Q. I have a problem with a Priceline flight schedule change. My upcoming flight on American Airlines from Madrid to Boston originally had stopovers in Washington and New York. My flight itinerary was changed without my approval, eliminating the stopovers.
I contacted Priceline.com about this issue. I asked it to either change back the itinerary to add the stopovers or adjust the price. I had paid extra for the stopovers. Priceline escalated the case but yesterday they told me that they had followed the procedures correctly. If I want to change the flight, I would have to pay even more. Can you help me?
RUBEN NIETO, Washington, D.C.
A. I’m sorry about your flight schedule change. Priceline, your online travel agency, should have contacted you with at least two options: a new flight of your airline’s choosing or a full refund of your ticket.
It looks as if Priceline tried to call you, but you were out of the country. So the agency made a choice for you — a more direct routing from Madrid to Boston. I think the agent handling your change thought he was doing you a favor by getting you to Boston faster. But you had booked the stopovers intentionally because you had meetings in Washington and New York.
You could have appealed this to one of the Priceline customer service contacts I list on my consumer advocacy site, Elliott.org. You could have also appealed this to American Airlines. After all, the airline initiated the change, which forced Priceline to rebook you.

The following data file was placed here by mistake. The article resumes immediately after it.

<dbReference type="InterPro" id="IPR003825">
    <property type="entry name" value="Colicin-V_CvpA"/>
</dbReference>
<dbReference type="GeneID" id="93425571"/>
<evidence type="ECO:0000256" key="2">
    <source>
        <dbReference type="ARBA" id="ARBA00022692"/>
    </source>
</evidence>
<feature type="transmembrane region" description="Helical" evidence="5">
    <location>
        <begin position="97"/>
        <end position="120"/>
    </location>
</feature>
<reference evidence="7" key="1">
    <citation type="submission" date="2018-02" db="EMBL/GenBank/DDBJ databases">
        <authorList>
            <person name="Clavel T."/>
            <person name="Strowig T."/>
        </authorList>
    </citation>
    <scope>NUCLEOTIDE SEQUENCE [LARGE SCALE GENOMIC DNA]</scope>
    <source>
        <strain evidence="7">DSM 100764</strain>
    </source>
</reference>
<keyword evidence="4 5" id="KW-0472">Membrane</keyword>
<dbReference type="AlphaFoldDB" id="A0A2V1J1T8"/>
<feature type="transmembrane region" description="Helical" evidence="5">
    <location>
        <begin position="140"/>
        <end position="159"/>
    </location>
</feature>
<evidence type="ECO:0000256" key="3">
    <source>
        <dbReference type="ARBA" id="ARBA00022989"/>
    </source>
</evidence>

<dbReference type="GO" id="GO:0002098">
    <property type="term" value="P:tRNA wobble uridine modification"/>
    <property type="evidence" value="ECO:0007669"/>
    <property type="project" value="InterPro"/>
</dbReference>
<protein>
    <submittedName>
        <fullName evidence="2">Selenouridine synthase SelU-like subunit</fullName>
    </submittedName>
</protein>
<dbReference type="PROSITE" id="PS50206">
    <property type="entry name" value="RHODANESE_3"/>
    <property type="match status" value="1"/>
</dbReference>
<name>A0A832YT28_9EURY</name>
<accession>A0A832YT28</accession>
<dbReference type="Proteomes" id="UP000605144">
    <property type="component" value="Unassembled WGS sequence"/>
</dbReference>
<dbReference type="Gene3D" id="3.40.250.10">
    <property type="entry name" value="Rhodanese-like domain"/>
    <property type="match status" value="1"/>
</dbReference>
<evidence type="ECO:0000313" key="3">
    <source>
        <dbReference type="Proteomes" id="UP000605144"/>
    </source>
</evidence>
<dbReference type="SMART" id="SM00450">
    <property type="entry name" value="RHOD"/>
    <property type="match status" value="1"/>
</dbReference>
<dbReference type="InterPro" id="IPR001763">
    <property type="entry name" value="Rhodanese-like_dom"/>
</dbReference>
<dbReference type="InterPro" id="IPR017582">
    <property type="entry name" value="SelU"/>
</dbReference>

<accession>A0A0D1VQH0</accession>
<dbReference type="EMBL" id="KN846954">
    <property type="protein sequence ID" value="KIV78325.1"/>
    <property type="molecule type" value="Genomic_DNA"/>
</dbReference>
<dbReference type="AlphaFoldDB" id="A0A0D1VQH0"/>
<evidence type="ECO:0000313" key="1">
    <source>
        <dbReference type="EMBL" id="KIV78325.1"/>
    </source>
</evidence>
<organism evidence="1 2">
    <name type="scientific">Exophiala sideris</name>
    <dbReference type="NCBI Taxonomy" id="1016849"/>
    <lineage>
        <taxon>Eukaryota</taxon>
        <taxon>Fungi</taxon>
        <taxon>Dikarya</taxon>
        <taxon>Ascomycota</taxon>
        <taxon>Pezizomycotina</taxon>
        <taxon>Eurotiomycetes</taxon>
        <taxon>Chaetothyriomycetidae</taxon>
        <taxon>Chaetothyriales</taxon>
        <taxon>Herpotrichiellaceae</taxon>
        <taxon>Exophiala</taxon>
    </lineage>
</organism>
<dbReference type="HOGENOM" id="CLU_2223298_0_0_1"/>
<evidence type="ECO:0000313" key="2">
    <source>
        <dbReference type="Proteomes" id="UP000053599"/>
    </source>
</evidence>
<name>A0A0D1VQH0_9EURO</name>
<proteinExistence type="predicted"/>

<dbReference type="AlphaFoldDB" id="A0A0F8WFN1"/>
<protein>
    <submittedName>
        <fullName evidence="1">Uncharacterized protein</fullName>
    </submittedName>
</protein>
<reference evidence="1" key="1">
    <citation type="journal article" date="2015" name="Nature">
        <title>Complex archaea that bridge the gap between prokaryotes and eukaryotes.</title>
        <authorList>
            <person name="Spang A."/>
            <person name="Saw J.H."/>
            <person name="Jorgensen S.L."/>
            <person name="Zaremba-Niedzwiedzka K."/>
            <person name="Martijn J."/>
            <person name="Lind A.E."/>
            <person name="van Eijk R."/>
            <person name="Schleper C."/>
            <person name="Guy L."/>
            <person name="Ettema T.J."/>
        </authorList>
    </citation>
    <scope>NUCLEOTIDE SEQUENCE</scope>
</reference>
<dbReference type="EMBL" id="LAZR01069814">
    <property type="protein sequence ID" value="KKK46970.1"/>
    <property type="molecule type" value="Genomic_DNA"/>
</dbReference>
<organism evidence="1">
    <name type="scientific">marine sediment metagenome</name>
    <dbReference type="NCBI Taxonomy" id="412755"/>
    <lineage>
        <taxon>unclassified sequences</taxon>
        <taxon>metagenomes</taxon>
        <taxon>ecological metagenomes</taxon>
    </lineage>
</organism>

Further complicating your case: It looks like your trip was built using a combination of airlines. During the rebooking, three of your legs were canceled. What a headache!
Nothing is more frustrating than a company that says you’ve exhausted all of your appeals. You were far from that. If Priceline and American hadn’t helped you, then you could have filed a dispute with your credit card. You booked a flight with two stopovers and didn’t get it. Under the Fair Credit Billing Act you have the right to file a chargeback and receive a full refund for your ticket. America Airlines and Priceline weren’t delivering what you purchased.
I contacted Priceline on your behalf, and it investigated your ticket change. “Our agent made an error in changing the ticket from multidestination to round trip,” a spokesman told me. “We have reached out to the customer with a solution.”
Priceline offered to pay for the additional flights required to duplicate your original itinerary.
Christopher Elliott is the chief advocacy officer of Elliott Advocacy, a nonprofit organization that helps consumers resolve their problems. Contact him at elliott.org/help or firstname.lastname@example.org.